Newport News, Va. - At a time when demand for mental health and substance abuse services are rising, Riverside continues to invest in community-based care connected to behavioral health, the modernization of the physical environment for the safety of patients, and improved patient-to-staff ratios that promote even greater personal attention, health system leadership announced this week.
Specifically, the health system re-opened its adolescent unit at Riverside Behavioral Health Center and has removed unit caps with increased staffing in order to treat as many patients as possible.
These investments, as well as championing efforts to help patients gain quicker access to treatment, support the ability for clinical teams to care for patients and their families.
The Riverside Behavioral Health Center is located is Hampton, Virginia on Executive Drive and features, among other services, crisis intervention programs, intensive treatment programs, inpatient detoxification services, adolescent acute services and adolescent residential treatment programs.
Riverside’s announcement of its continued investment in behavioral health programs comes during the 2020 Virginia General Assembly session and while the Virginia Hospital & Healthcare Association (VHHA) and members, including Riverside, have joined forces to reiterate the priorities and perspectives of the private hospital community with respect to new behavioral health bills.
“Despite our collective advances, more can and should be done to improve treatment for patients at a time when demand for mental health and substance abuse services are rising and patient needs are more complex,” the VHHA said in a recent editorial. “Achieving that shared goal while managing finite resources requires collaboration among stakeholders, policymakers and clinicians. It also necessitates innovation.”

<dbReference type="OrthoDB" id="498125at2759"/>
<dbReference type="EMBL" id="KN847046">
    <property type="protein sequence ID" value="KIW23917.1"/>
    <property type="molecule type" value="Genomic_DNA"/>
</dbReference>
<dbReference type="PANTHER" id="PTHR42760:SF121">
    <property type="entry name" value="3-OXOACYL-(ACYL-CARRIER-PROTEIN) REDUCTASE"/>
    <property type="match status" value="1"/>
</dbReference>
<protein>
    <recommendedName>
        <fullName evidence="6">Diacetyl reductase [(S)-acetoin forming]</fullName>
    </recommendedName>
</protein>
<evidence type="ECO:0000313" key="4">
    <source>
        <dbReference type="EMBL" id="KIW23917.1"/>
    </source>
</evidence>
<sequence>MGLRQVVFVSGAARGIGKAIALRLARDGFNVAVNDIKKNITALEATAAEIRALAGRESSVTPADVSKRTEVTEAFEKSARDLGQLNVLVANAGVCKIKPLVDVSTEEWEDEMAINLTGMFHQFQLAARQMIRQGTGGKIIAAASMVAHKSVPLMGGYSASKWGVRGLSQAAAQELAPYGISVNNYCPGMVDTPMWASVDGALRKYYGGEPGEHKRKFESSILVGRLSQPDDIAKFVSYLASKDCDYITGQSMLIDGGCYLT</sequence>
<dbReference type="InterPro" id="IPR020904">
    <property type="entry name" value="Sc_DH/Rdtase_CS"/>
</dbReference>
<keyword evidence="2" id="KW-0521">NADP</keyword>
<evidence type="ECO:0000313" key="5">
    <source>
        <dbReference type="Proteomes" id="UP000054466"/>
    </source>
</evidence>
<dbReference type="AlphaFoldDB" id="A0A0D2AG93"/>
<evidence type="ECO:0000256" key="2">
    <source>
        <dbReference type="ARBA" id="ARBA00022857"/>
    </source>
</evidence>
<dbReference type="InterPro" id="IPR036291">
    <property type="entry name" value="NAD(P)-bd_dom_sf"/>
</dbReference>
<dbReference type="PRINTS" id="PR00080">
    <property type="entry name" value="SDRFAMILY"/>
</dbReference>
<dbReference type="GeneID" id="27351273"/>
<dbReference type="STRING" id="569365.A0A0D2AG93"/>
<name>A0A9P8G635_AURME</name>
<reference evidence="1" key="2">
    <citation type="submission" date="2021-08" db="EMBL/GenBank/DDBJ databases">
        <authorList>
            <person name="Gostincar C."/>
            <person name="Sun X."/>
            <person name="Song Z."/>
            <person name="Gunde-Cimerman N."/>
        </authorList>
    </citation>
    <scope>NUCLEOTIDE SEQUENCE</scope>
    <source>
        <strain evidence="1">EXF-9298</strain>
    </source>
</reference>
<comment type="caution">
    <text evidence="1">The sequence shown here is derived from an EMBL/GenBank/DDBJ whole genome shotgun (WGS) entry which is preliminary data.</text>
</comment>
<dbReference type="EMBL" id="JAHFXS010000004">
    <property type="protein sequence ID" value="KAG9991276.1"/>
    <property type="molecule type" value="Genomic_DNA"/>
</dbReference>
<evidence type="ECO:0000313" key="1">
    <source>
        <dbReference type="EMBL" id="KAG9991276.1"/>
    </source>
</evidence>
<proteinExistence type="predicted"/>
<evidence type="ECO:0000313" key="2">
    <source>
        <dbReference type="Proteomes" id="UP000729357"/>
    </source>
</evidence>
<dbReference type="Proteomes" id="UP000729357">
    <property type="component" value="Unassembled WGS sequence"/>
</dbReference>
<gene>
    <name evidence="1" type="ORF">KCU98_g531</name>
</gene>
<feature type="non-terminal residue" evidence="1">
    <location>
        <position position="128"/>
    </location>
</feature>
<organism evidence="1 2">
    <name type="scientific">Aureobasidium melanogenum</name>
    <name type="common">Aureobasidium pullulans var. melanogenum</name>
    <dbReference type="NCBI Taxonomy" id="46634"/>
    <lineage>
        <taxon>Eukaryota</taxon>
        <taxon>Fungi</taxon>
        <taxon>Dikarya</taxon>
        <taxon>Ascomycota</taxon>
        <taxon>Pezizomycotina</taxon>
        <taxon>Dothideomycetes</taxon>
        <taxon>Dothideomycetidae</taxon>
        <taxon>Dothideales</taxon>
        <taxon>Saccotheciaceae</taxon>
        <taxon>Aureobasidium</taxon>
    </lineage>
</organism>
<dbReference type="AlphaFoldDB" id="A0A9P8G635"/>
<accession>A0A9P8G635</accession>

Hospitals, according to the VHHA, have worked with diverse stakeholders to create the Medical Assessment and Screening Guidelines, a landmark set of protocols to standardize and limit, as appropriate, medical tests required to assess the condition of patients experiencing a psychiatric crisis. Hospitals are also engaged in supporting Governor Ralph Northam’s Virginia Identify, Screen, and Refer Pilot Program to help prevent suicide and close gaps in access to care for service members, veterans, and their families.
Virginia hospitals, the VHHA said, support the proposed state study of the temporary detention order (TDO) evaluation and involuntary commitment process with a goal to expand the roster of behavioral health professionals who are authorized to conduct TDO evaluations and participate in the involuntary commitment process. Currently, only Community Services Board staff members are allowed to perform such evaluation, creating delays and inefficiencies for patients in crisis who need timely treatment.
Another proposed state study seeks to improve the current process for approving residential psychiatric placements, particularly for children and adolescents, which now can be delayed 30-90 days in some cases.
Published: January 30, 2020